Making fun of religion somewhat bores me these days. The beliefs are silly on their faces, yes, but so too are some of the histrionics of over-caffeinated atheists, in which I see plenty of past reflections of myself.

Every now and then, though, I hear something that fills me with terror. Of course I realize people are saying crazy shit constantly, but when you hear it, sometimes, the delusion required to spout this nonsense without a hint of irony comes into stark relief.

Take the other day, for example. While driving, I accidentally flipped to the second tier of FM stations on my radio, which I have neglected to program. By some fortuitous fluke, Moody Bible Radio makes its home there, and I left it on because someone was reading from the Book of Revelation, which, whether you're religious or not, is a fantastic piece of mythology.

The Great Red Dragon and the Woman Clothed with the Sun (1805–1810), William Blake

The Great Red Dragon and the Woman Clothed with the Sun (1805–1810), William Blake
Licensing information: Wikipedia

When the reading finished, the host came on, the rapture in her voice unmistakable, feigned or not. (You never can tell with radio or TV Christians.) Proceeding, she spoke these words: "That's going to be amazing. And it's all really going to happen. Every promise He made, He's going to keep."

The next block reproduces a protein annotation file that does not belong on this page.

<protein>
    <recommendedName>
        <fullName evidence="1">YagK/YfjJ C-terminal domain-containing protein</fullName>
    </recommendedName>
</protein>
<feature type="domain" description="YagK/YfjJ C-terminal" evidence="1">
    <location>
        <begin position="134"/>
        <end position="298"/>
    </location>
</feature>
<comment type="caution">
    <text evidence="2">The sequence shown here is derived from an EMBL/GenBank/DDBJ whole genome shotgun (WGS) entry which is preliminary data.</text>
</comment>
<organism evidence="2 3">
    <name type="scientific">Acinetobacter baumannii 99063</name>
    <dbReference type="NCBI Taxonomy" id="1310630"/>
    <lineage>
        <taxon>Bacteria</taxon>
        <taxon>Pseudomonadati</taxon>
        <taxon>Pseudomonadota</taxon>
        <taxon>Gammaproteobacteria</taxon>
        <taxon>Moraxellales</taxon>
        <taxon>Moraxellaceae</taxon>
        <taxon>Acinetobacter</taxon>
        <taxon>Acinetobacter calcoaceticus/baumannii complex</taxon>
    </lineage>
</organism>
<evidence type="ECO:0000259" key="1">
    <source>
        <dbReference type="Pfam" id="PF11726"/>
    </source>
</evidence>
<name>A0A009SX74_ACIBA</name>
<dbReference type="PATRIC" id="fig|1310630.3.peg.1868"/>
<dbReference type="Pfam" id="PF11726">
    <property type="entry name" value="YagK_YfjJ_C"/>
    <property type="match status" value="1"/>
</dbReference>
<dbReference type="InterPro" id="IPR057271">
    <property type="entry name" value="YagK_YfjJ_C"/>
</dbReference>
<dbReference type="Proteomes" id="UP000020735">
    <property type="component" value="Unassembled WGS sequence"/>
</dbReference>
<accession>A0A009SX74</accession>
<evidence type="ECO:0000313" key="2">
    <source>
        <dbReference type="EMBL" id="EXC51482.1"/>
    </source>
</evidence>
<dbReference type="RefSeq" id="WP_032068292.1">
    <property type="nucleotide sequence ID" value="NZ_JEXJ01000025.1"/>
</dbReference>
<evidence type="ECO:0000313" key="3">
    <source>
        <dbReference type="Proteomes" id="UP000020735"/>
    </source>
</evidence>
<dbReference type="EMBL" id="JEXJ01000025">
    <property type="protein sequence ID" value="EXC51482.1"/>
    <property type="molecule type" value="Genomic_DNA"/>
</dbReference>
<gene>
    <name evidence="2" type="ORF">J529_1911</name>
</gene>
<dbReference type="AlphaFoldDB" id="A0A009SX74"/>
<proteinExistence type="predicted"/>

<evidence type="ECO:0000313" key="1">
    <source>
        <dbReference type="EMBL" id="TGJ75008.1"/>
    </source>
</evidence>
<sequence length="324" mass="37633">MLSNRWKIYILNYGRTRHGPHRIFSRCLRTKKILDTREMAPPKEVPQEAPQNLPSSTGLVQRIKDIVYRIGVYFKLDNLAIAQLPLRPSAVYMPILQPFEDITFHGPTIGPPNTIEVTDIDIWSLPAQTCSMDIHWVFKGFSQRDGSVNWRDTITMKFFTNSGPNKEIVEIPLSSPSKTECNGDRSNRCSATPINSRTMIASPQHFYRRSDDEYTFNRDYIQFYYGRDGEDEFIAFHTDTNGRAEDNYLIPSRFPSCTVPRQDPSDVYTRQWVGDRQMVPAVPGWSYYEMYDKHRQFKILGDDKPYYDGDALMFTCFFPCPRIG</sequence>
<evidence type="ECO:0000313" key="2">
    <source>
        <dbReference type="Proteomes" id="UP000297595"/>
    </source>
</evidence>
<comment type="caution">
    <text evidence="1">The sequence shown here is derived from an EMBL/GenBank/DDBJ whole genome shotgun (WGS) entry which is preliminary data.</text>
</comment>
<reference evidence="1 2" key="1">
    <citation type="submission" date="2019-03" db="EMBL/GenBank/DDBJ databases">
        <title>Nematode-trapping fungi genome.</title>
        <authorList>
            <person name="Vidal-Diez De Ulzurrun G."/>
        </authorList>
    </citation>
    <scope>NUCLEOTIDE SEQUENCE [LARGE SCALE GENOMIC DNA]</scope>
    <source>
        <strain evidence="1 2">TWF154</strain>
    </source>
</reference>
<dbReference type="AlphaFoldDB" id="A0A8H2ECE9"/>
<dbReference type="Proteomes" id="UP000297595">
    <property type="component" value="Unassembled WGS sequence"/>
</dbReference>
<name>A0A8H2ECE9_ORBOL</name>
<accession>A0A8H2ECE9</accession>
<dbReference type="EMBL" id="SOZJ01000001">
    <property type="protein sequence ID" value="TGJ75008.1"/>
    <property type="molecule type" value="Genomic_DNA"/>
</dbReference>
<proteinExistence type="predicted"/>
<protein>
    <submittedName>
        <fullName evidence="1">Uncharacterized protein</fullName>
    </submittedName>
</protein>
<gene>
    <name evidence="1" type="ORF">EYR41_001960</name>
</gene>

Thankfully, I was stopped at a light, so I did what I try never to do anymore: I got out my phone and recorded a voice note so that I'd remember. In fact, I'd forgotten, and just came across it again in Google Keep, so despite that quote being slightly paraphrased, I am sure it's very close to her exact words.

All the jabberwocky that followed — an interview with a pastor, whom the host was very careful to refer to as "Doctor," constantly, about whether the end times will truly result in mass slaughter at the hands of God — was just as batshit, sure, but my heart had already sunk. Religious people shouldn't be defined by the extreme contingents of their cultural groups, yet both Christianity and Islam seem to produce a non-negligible number of agitators (and worse) who sincerely attempt to promote and proliferate radical agendas fueled by religious conviction. Saying so should be uncontroversial by now. We see it here. We see it around the world.

If anything, this is just a little sidenote to the recent dust-up involving Bill Maher, Ben Affleck, and Sam Harris, all of whom are rather boorish in their own right when it comes to hawking politics. While I didn't watch their argument — because who needs that? — I waded into the churning waters that developed and, luckily, found a modicum of sanity somewhere within the bitter and predictable divide.

Treat an anecdote as an anecdote. Every once in awhile, though, I think it's okay to let your jaw go slack with astonishment, even if you didn't learn anything you didn't know already.